Those deficits carry risks — primarily that the outflows of the international currency will over time weaken its value as market participants see the inevitability of structural current account deficits.  Great Britain attempted to shore up the waning international status of the pound after 1932 by a system of Imperial Preferences — essentially, a requirement that its colonies buy first from Britain and each other, using sterling.  And for fifty years now, analysts have forecasted the end of the dollar’s role as the world’s premiere currency because of the contradiction between the outflows required of an international currency and the inevitability of current account deficits in their wake.  (The dollar problem was first spelled out in 1956 by the Belgian economist Robert Triffin from whom it acquired its name: the Triffin dilemma.)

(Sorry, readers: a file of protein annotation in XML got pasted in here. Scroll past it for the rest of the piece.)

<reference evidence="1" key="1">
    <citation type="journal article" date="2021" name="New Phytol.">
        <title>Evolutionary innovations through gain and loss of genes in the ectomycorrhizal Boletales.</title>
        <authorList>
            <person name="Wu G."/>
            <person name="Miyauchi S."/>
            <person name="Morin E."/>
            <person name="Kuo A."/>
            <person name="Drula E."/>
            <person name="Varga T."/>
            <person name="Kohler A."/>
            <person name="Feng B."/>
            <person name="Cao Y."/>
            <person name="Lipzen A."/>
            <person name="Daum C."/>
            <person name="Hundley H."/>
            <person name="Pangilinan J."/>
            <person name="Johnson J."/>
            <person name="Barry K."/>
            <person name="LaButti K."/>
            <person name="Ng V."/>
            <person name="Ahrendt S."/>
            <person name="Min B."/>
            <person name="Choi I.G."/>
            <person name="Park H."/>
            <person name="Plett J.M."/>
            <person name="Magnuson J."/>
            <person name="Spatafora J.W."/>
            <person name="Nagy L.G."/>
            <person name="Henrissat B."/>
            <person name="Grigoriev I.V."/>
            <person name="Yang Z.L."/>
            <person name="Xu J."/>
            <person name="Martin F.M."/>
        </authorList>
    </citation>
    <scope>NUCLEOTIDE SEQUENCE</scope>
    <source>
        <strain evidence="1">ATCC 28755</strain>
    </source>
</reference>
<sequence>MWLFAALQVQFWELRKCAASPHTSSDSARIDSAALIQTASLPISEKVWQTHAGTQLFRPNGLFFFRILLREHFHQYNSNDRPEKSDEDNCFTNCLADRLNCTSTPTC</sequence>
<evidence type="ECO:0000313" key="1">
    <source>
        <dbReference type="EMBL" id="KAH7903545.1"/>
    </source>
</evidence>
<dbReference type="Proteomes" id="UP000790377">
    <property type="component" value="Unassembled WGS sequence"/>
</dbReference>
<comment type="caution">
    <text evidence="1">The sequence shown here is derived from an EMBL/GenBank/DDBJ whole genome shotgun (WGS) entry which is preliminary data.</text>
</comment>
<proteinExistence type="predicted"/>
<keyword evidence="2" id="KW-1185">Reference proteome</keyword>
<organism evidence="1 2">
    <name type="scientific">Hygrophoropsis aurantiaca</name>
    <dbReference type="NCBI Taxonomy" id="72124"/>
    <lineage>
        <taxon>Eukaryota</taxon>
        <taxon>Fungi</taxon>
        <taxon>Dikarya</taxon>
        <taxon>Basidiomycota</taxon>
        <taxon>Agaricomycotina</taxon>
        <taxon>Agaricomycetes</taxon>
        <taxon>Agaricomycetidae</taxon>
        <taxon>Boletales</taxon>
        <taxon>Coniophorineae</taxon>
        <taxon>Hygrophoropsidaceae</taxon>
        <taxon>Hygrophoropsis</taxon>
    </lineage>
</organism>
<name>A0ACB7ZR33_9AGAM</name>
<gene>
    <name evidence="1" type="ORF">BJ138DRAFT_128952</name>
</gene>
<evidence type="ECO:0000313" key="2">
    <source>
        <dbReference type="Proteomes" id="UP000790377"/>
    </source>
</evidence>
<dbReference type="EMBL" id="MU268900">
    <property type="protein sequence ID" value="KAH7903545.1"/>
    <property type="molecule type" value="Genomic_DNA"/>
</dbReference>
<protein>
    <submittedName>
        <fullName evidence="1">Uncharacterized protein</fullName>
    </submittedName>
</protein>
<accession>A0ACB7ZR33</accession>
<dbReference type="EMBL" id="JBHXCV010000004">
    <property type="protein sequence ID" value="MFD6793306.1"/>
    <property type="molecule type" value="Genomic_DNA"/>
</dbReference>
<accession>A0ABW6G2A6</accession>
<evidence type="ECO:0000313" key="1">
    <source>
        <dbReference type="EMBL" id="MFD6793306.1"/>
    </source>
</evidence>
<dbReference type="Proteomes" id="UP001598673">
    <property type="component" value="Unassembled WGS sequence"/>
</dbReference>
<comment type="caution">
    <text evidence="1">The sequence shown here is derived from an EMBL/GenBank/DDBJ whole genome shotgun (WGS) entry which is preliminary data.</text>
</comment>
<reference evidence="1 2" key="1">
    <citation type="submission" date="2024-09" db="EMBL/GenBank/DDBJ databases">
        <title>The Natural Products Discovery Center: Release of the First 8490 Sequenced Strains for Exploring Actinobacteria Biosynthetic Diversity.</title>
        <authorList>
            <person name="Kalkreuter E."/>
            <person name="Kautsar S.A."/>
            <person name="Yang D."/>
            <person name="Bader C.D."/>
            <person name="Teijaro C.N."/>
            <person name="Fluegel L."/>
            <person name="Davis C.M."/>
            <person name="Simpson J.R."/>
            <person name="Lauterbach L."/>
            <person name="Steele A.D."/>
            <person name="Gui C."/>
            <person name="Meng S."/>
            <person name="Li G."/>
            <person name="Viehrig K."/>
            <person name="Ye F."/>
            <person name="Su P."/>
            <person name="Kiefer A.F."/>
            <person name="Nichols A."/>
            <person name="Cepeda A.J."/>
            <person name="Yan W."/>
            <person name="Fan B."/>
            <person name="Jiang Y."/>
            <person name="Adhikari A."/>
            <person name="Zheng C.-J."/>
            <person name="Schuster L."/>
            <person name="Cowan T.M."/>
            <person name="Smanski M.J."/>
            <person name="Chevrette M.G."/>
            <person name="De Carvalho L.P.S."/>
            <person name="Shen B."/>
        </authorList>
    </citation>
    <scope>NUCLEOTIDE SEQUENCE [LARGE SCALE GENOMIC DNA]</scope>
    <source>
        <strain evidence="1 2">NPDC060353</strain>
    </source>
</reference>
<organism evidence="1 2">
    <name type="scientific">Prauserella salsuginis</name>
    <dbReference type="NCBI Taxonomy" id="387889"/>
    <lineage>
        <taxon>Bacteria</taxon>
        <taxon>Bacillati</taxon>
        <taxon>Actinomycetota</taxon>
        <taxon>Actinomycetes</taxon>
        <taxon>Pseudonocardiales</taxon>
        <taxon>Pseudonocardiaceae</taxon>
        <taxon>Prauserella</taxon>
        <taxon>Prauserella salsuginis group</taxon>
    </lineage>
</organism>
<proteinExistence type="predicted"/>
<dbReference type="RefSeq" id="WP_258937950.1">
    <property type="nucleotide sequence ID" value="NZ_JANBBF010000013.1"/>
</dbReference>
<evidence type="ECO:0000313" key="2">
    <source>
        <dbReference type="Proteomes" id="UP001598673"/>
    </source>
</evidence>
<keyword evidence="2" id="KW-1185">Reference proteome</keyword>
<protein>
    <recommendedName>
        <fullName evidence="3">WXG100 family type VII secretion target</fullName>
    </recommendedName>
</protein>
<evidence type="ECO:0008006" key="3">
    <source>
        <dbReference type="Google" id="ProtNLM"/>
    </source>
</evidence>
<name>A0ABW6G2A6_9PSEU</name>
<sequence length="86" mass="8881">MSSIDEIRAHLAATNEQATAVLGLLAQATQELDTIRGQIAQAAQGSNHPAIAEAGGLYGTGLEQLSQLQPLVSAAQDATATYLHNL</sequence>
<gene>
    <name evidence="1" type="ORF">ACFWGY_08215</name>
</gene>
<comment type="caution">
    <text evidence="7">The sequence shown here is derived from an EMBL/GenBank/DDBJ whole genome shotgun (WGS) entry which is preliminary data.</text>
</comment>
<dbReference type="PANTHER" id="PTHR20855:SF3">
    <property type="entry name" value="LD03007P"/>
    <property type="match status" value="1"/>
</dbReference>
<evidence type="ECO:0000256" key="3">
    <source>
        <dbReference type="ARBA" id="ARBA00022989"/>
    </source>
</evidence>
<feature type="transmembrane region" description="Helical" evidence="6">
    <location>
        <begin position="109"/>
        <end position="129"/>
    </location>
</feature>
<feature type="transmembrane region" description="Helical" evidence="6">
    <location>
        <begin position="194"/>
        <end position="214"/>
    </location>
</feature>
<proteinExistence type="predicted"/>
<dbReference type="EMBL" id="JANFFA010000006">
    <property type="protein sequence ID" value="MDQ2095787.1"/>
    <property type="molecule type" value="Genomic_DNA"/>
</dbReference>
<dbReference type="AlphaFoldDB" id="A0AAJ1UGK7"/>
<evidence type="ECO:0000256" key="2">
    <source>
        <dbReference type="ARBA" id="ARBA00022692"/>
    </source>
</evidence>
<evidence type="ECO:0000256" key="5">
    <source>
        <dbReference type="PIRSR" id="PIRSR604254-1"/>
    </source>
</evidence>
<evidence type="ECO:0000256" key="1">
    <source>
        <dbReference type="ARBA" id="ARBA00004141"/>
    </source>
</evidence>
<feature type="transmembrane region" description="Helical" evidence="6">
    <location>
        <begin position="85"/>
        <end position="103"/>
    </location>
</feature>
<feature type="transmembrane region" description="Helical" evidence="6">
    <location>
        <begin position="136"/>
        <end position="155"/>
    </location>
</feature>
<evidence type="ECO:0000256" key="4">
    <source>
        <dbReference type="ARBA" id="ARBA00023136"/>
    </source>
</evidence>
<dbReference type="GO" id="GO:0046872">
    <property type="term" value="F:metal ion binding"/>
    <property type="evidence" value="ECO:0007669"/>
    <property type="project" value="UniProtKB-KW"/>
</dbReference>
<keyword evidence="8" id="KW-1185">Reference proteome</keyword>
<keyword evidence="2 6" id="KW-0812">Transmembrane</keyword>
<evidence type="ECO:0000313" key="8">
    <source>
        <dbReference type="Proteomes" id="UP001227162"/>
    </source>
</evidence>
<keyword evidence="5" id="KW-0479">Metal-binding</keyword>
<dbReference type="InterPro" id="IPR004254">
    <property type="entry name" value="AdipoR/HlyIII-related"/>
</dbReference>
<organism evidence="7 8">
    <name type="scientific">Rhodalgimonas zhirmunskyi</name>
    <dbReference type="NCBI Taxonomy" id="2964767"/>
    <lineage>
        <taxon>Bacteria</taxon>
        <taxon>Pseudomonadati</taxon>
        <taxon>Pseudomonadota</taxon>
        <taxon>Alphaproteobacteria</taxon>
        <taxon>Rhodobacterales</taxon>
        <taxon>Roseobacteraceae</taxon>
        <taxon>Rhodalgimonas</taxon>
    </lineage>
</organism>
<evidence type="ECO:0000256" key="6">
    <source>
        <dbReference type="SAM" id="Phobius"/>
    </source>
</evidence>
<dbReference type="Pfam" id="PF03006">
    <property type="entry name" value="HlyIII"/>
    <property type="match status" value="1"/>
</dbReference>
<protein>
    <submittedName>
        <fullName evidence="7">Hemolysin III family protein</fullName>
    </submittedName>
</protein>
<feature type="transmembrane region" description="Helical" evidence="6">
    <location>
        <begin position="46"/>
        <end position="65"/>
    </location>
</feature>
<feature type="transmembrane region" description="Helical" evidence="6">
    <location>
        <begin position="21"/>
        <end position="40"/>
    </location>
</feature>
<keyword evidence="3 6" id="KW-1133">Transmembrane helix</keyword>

But as Katada notes, Japan has never been prepared to accept this logic: that periodic current account deficits are an inevitable price of the internationalization of a currency.  Instead of making loans and investments overseas in yen, Japanese companies and financial institutions have invested largely in dollars.  It is not that Japanese companies and financial institutions do not want to make loans and investments overseas in yen.  When I worked as an investment banker in the 1980s, the likes of Japanese insurance companies were desperate for yen returns from credit-worthy overseas borrowers and we used all the legal and technical skills at our disposal to give them what they wanted.  Sometimes we succeeded.  But it wasn’t enough to slake their appetites.  They ran up against the implacable reality that foreigners were exceedingly reluctant to expose themselves to unhedged yen risk or, to use financial jargon, to find themselves short yen i.e., in a position where they owed yen but had no way of acquiring it save for spot purchases on the foreign exchange market.  A foreign company that had predictable sales into the Japanese market in yen might be happy to borrow in yen, but such companies are few and far between (the deals done by so many airlines in the mid 1980s in yen are the exception that prove the rule — after all, they had yen revenues in the form of ticket sales in Japan).  Japan’s notoriously low propensity to import high value-added goods coupled with the insistence of the major trading companies that long-term commodity import contracts be denominated in U.S. dollars means that earning the yen to repay loans or repatriate profits was very hard.